WiFi 6 and 5G, Two Complementary Technologies to Increase Connectivity in Colombia

In these last few weeks, I often hear the question, what is the most important connectivity technology, is it 5G, is it WiFi 6? And this because in the Americas there have been a series of events and public consultations in different countries such as Mexico, Argentina, Colombia and Costa Rica, among others, to analyze what is the best use of the 6 GHz band. In the American continent 8 countries have already taken the regulatory decision to allow the use of devices that use unlicensed spectrum (such as WiFi 6) throughout this band creating an important trend in the western hemisphere, these countries are: United States, Canada, Brazil, Chile, Peru, Costa Rica, Honduras and Guatemala.

The fact is that both technologies are complementary and this is due to 5 main reasons:

  • Both technologies are designed and being developed on the same foundation: to enable significantly more data traffic, with new applications increasing the capacity of networks with the ability to connect many more devices and users.
  • Both will coexist and work better together to enable different use cases providing a better experience for consumers, mobile workers and public and private organizations.
  • WiFi 6 will be the network of choice for indoor spaces with significant improvements in speed, latency and higher density of connected devices, even in mass-use spaces such as stadiums or conventions.
  • On the other hand, 5G will be preferred in outdoor networks, even though the use cases and business cases have not been proven, connected cars, drones and smart cities will be connected to 5G networks.
  • Above all, WiFI 6 and 5G offer us the opportunity to expand the possibilities of digitization across multiple industries and sectors by increasing their productivity.

In the case of WiFi 6, there are statistics that demonstrate the complementarity with 5G. According to Cisco, 51% of IP traffic in networks of all types globally begins or ends in a WiFi network and by 2022, it is estimated that 71% of mobile traffic in 5G networks will be offloaded to WiFi 6 networks, a concept better known as off-loading, which allows to decongest mobile networks, allow savings in data consumption and generate efficiency in speed and stability of the network connection.

On the other hand, WiFi is already generating value in the global economy. According to the WiFi Alliance, the economic value created by this technology worldwide will grow from $2 trillion to $3.5 trillion by 2023.

According to a recent study published by the Dynamic Spectrum Alliance, the cumulative economic value between 2021 and 2030 resulting from the designation of the 6 GHz band for free use in Colombia would total US$ 40.42 billion, distributed as US$ 28.14 billion in contribution to GDP, US$ 6. 21 billion in producer surplus (which includes margins for technology providers, savings in telecommunications expenses for companies, and savings in capital investment by mobile operators) and US$ 6.07 billion in Colombian consumer surplus in terms of lower cost per Mbps and higher broadband speeds.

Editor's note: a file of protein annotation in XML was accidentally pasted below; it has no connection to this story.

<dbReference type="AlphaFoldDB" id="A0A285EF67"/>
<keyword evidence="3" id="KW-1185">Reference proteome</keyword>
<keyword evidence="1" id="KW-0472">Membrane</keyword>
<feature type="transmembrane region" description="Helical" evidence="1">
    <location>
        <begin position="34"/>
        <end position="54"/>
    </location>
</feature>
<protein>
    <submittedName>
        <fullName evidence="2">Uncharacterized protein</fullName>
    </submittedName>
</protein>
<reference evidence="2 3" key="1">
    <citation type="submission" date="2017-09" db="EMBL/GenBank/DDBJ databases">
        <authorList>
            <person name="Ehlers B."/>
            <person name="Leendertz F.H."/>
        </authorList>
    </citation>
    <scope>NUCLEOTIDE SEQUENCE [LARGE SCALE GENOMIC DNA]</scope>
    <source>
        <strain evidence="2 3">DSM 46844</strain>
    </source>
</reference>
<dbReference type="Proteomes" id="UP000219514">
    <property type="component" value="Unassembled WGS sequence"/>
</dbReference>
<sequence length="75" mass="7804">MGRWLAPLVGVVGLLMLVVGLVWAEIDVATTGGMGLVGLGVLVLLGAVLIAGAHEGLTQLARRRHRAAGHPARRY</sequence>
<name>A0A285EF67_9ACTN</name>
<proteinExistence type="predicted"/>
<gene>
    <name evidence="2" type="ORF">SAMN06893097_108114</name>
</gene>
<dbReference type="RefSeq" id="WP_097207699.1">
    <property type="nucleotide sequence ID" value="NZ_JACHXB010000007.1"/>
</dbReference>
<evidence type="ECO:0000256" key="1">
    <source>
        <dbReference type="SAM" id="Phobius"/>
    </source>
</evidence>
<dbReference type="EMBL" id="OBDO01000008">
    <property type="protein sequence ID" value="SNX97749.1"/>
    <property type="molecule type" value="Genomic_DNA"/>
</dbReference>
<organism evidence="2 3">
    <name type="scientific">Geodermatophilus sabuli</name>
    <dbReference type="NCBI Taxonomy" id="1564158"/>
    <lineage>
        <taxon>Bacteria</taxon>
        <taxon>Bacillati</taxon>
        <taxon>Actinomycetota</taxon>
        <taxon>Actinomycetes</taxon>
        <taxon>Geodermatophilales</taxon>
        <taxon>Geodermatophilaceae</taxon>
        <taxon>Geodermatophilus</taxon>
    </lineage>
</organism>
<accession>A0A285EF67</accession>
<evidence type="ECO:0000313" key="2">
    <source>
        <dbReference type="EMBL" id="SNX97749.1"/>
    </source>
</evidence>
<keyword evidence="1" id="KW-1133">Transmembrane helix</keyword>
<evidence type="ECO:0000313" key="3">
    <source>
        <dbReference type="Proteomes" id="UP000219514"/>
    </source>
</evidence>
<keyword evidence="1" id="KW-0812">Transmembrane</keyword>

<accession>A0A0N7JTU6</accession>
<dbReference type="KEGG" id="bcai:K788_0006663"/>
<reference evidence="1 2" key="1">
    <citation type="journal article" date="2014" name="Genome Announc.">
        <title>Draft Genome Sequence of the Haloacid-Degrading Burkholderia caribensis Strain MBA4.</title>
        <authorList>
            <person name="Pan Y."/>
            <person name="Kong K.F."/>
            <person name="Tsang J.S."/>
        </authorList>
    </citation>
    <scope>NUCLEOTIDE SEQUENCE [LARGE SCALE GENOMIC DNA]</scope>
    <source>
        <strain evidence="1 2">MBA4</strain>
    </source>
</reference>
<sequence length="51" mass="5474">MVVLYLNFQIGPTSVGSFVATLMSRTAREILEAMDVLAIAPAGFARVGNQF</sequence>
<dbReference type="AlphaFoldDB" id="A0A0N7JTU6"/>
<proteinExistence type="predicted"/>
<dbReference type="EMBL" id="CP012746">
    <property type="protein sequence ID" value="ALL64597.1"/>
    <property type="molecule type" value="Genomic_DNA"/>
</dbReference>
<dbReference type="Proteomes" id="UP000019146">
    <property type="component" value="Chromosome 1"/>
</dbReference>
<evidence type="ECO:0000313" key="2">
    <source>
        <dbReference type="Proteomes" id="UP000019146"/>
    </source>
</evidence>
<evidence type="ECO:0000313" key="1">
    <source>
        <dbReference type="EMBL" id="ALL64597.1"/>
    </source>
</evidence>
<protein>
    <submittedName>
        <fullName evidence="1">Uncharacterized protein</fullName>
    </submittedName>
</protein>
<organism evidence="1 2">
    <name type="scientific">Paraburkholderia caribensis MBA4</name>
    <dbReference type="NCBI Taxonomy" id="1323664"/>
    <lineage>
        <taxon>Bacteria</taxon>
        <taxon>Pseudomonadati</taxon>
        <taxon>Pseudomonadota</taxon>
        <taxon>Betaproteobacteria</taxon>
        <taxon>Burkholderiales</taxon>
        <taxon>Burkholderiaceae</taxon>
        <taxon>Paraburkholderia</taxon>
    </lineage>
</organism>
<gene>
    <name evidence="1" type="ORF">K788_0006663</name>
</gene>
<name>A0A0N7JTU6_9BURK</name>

WiFi 6 is the next big step in this technological evolution as it enables substantial increases in traffic speed, significantly reduces latency, increases the operational efficiency of devices and generates significant energy savings.

In Colombia, according to figures from the ICT Ministry and its most recent Connectivity Report, the number of fixed internet connections grew by 51% in the first 3 months of 2021, compared to the same period in 2020. Meanwhile, the national average download speed of fixed Internet during the first quarter of 2021 for the corporate segment was 50.4 Mbps, while in the residential segment it averaged 38.5 Mbps, thus the country continues to take important steps to increase the total connection nationwide.

It is here where we highlight the relevance of regulatory entities to prioritize the study of different proposals for changes in the national frequency plan, to delve into the benefits and implications of using the 6 GHz band for unlicensed spectrum in Colombia. At Cisco, we believe that the coexistence of different technologies in this band is possible and also necessary, given the growth of IP traffic in which a single technology alone will not be sufficient if we want to take advantage of the potential that digital transformation offers.

With 8 western countries having already taken the regulatory decision to allow the use of devices in the unlicensed spectrum (such as WiFi 6) this is a great opportunity for the competent authorities in Colombia to join the regional effort, thus offering benefits for the national economy, companies and citizens in this digital economy.